Sainsbury’s in renewed price push as it suffers worst Christmas performance in a decade

Sainsbury’s is making a renewed marketing push focusing on its shift from a “high/low” to a “medium/low” pricing strategy after it revealed its worst Christmas performance in a decade, despite growth in the number of customers visiting its stores.

Sales at stores open for more than a year were down 1.7% excluding fuel in the 14 weeks to 3 January and total sales fell 0.4%. While the results were better than most analysts had predicted, it is the first drop in sales over Christmas for more than 10 years.

Sainsbury’s chief executive Mike Coupe admitted conditions are “challenging” as the big four supermarkets lose sales to both the discounters and more premium grocers such as Waitrose. He added that Sainsbury’s fourth quarter sales are likely to be “similar” to the first half, when sales fell by 2.1%.

Speaking on a conference call this morning (7 January), Coupe said despite the fact that consumers are around £8 to £10 better off now than they were a year ago there has been “no improvement” in the grocery sector.

“Historically disposable income has been a key driver for the grocery market. This is not being reflected yet,” he said.

Price investment

To try and counter the rise of rivals Aldi and Lidl, Sainsbury’s pledged last year to invest £150m in pricing. It is now cutting the price of a further 700 of its most popular products and reducing promotions, ending deals such as offering three meat and fish products for £10 in favour of a new permanent low price on such items.

That is accompanied by a new marketing push, including print and TV ads as well as digital activity. Coupe said the aim is to cut promotions by moving from “high/low prices to a medium/low pricing strategy”.

He added: “Our ambition is for simpler pricing. The £150m is aimed at improving our relative price position. We have seen volume response in individual categories but this is a long-term game. It is too early to tell the overall impact on the business.”

Asda has kicked off its own price investment, pledging £300m for what it claims is its largest ever round of cuts. That is being backed up a “biggest rollback ever” advertising message that will be run across TV, print and digital.

asda biggest ever rollback campaign

Waitrose is also holding a “big half price event” for categories such as laundry. Tesco, which updates on its Christmas trading tomorrow (8 January) is also widely expected to cut prices.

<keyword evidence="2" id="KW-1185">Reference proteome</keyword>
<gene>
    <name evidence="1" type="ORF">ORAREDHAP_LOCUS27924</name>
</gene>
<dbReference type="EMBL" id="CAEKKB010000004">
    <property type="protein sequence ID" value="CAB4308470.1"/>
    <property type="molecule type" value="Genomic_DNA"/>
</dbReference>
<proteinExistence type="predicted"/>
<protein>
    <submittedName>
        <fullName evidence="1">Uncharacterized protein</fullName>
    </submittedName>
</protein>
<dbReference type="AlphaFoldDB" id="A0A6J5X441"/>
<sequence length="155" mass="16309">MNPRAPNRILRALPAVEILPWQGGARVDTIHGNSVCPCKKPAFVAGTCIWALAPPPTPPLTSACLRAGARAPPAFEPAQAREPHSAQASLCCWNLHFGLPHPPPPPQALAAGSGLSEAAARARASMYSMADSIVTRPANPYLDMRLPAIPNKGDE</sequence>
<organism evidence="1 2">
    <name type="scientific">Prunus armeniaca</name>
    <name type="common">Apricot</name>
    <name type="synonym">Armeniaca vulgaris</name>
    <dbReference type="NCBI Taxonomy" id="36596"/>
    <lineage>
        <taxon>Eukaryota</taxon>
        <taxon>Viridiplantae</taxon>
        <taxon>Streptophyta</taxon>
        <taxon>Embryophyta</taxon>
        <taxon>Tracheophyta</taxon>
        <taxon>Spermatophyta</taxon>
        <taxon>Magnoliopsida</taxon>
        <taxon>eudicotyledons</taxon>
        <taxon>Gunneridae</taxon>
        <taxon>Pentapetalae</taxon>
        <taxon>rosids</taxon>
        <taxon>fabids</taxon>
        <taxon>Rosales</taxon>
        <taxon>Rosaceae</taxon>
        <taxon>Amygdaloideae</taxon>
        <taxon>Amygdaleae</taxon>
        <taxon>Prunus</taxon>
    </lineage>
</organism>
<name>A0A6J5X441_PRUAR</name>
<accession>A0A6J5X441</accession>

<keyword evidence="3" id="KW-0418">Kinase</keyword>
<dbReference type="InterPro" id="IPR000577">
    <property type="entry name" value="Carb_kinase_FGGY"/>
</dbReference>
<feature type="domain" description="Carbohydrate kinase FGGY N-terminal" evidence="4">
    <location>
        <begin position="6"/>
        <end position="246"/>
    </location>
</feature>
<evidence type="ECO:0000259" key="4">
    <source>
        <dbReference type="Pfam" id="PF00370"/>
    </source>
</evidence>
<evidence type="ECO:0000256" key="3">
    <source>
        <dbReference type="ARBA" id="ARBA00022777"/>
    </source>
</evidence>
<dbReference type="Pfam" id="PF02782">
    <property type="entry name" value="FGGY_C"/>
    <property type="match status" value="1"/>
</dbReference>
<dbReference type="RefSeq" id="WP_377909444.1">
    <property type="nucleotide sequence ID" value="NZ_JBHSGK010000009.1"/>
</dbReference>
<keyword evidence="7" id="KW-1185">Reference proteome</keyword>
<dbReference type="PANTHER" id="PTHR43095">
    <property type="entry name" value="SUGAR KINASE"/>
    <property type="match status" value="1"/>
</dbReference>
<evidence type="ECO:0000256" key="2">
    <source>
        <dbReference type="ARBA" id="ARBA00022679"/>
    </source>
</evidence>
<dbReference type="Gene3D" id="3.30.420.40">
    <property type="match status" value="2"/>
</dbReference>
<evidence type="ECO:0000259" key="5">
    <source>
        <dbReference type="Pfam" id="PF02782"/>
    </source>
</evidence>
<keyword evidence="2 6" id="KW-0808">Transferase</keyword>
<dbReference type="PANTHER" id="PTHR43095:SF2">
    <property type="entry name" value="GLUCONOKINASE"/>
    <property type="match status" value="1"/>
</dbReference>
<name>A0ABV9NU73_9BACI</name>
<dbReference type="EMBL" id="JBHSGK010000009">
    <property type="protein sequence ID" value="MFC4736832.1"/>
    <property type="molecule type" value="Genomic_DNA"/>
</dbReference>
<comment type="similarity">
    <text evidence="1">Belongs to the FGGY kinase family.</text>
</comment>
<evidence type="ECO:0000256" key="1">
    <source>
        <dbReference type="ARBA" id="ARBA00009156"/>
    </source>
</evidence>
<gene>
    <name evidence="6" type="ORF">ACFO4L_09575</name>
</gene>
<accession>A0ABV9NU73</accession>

Performance of rivals

Sainsbury’s is the first of the big supermarkets to reveal its Christmas trading. Analysts predict that Asda, Tesco, Morrisons and Sainsbury’s will all have seen sales declines over the festive period amid rising competition.

Waitrose saw total sales for the five weeks ending 3 January rise 7% to £728m, while like-for-like sales were up 2.8%. Waitrose managing director Mark Price cited its high quality products and outstanding service for the “strong performance”.

Lidl, meanwhile, claims it had its most successful UK Christmas ever with sales up 20% due to demand for festive favourites such as stollen and champagne. The discounter claims champagne out-sold semi-skimmed milk (usually its best seller) by “a significant margin”.

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  • Shoppercentric 7 Jan 2015 at 12:53 pm

    The finer detail of their performance clearly reveals that it’s headline stats are mainly driven by market conditions and their enforced participation in the price wars.
    It shows of an, at worst, satisfactory performance over this key trading period in our opinion: footfall was up it seems, it’s even possible that Sainsbury’s themselves were the “trade-up” for some new seasonal shoppers wishing to treat themselves at Christmas: turkeys, premium own label and Prosecco seem to have found themselves in many more baskets this year vs. last. And don’t forget… last year was Sainsbury’s self-proclaimed “best Christmas ever”, so a hard act to follow. Price deflation will always make life difficult when it comes to value growth… but the good news is that their shoppers don’t seem to have deserted them in droves in pursuit of discounter bargains.

    We know from our own research that most shoppers weren’t planning to push the boat out any more this year than last as they’re still feeling the pinch, so for Sainsbury’s to have maintained / increased footfall and maintained volume sales, as well as seeing value growth in key GM categories, is a more solid performance than the headline suggests.

  • Chris J Arnold 7 Jan 2015 at 12:56 pm

    So, as predicted, the Xmas TV ad (Germans vs British retailers) didn’t work. Nice ad, beautifully shot, will wins loads of awards for AMV BBDO even if it didn’t win any sales.

  • Carlos Agudelo 30 Jan 2015 at 6:13 pm

    Instead of trying to change customers perception, why not to embrace it. Hence they could instead use that perception to increase the customer service or improve the customer experience and thus enable to charge more. There’s always customer who are willing to pay more for the service or at least a perceived good customer service.

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